Now there are numerous forms of Christian ungodliness. However as Paul sets forth, the vast majority are the result of either failing to “rightly divide the word of truth” and/or failing to understand and appreciate the unique operations of God’s grace in accordance with sonship in this dispensation. Indeed, the first form that Paul deals with in I Timothy — the ungodliness belonging to those who desire to be “teachers of the law” — underscores the reality of this.
In view of the fact that God has not put us “under the law” but “under grace” in this dispensation,5 it is nothing short of pure ungodliness for any Christian to think otherwise and to put himself under the law. Hence those Paul cites in I Timothy 1 who were doing so and were “desiring to be teachers of the law” were not godly at all, but were ungodly. Regarding the issue of living a sanctified life unto God they had “turned aside unto vain jangling.” And so instead of thinking like God does with respect to sanctification, and doing things God’s way when it comes to living unto Him in this dispensation, and laboring with God in what He is doing today, they were “understanding neither what they say, nor whereof they affirm.” As such they were ungodly Christians, whose “other doctrine” regarding the law actually provided for ungodly edifying in those that heard them. And this primarily because they failed to “rightly divide the word of truth.”
And the same is fundamentally true for all the other forms of Christian ungodliness that Paul deals with throughout the Pastoral epistles.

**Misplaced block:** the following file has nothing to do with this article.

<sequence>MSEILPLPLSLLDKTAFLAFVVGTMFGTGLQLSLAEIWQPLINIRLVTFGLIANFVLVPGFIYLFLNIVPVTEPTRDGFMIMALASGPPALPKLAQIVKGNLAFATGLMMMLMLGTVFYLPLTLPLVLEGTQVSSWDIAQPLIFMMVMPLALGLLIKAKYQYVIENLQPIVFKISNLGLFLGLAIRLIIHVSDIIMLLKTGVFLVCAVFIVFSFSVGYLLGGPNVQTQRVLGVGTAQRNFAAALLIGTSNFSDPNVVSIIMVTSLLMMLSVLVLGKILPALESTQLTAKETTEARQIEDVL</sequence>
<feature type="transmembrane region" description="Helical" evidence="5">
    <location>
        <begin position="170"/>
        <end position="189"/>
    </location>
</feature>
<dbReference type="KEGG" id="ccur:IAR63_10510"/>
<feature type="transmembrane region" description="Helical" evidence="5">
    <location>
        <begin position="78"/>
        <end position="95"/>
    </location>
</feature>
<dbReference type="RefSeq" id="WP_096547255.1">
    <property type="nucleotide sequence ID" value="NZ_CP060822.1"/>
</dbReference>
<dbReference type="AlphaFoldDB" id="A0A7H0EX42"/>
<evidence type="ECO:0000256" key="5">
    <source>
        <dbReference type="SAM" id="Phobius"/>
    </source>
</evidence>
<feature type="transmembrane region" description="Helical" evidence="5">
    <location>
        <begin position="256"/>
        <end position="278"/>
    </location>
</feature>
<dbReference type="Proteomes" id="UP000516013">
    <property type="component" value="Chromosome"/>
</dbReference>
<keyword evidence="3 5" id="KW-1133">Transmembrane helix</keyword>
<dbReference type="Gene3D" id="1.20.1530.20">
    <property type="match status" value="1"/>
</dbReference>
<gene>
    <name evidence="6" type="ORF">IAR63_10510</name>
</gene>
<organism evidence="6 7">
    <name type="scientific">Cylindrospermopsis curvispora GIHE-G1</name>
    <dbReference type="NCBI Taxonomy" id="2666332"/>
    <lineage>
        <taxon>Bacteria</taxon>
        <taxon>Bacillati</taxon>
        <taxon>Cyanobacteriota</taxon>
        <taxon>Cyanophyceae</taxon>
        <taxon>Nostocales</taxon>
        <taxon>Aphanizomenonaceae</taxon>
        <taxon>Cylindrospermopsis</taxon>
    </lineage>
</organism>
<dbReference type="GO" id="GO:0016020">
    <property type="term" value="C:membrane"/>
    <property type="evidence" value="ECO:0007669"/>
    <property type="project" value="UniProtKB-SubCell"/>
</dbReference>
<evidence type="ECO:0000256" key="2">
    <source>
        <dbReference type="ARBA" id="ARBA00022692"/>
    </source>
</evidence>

An oxymoron, though it sounds like a contradiction of terms, actually conveys important information by means of its apparent contradiction. In this case Christian ungodliness declares the grievous and shameful situation that exists when we fail to “rightly divide the word of truth” and/or fail to appreciate and adhere to the unique operations of God’s grace that belong to our sonship in this dispensation.
In view of the privilege of God’s grace that it is for us in this dispensation to have “the mind of Christ,” to be dealt with as adult sons, and to be involved in “the mystery of godliness,” it truly is nothing less than a shame when we possess or exhibit any form of Christian ungodliness.
— K. R. Blades
1. Even though Christians certainly can walk contrary to our identity “in Christ,” fulfilling the lust of the flesh and yielding their members as instruments of unrighteousness unto sin. Cf. I Corinthians 3:3; 5:1-13; 6:1-20; II Corinthians 12:20-21; et al.
2. The issue of man’s creation as a godly creature is a fascinating subject, especially in view of Satan’s plan of evil to be “like the most High,” and in view of his temptation of the woman and Adam to be “as gods.” The Divinely designed godliness of man is a subject about which Satan knows a great deal. Hence he also knows how important producing ungodliness is when it comes to him achieving his objectives, including those in his policy of evil against God’s people. Indeed, producing ungodliness is a primary goal in Satan’s policy of evil against us in this dispensation.
3. Cf. Romans 1:18ff
4. Though sincerity and zeal are often talked about as more important than doctrinal correctness, (e.g. “What you believe isn’t all that important, just as long as you are sincere and desirous of serving the Lord.”), this is clearly not what God says. Zeal, sincerity, and the like do not excuse error. Cf., for example, Romans 10:2; Galatians 4:16-18. Moreover, as with the Galatians, Paul knew that zeal can easily be used to cover up, or divert attention from, doctrinal error.
5. Cf. Romans 6:14ff; Galatians 3-4; et al.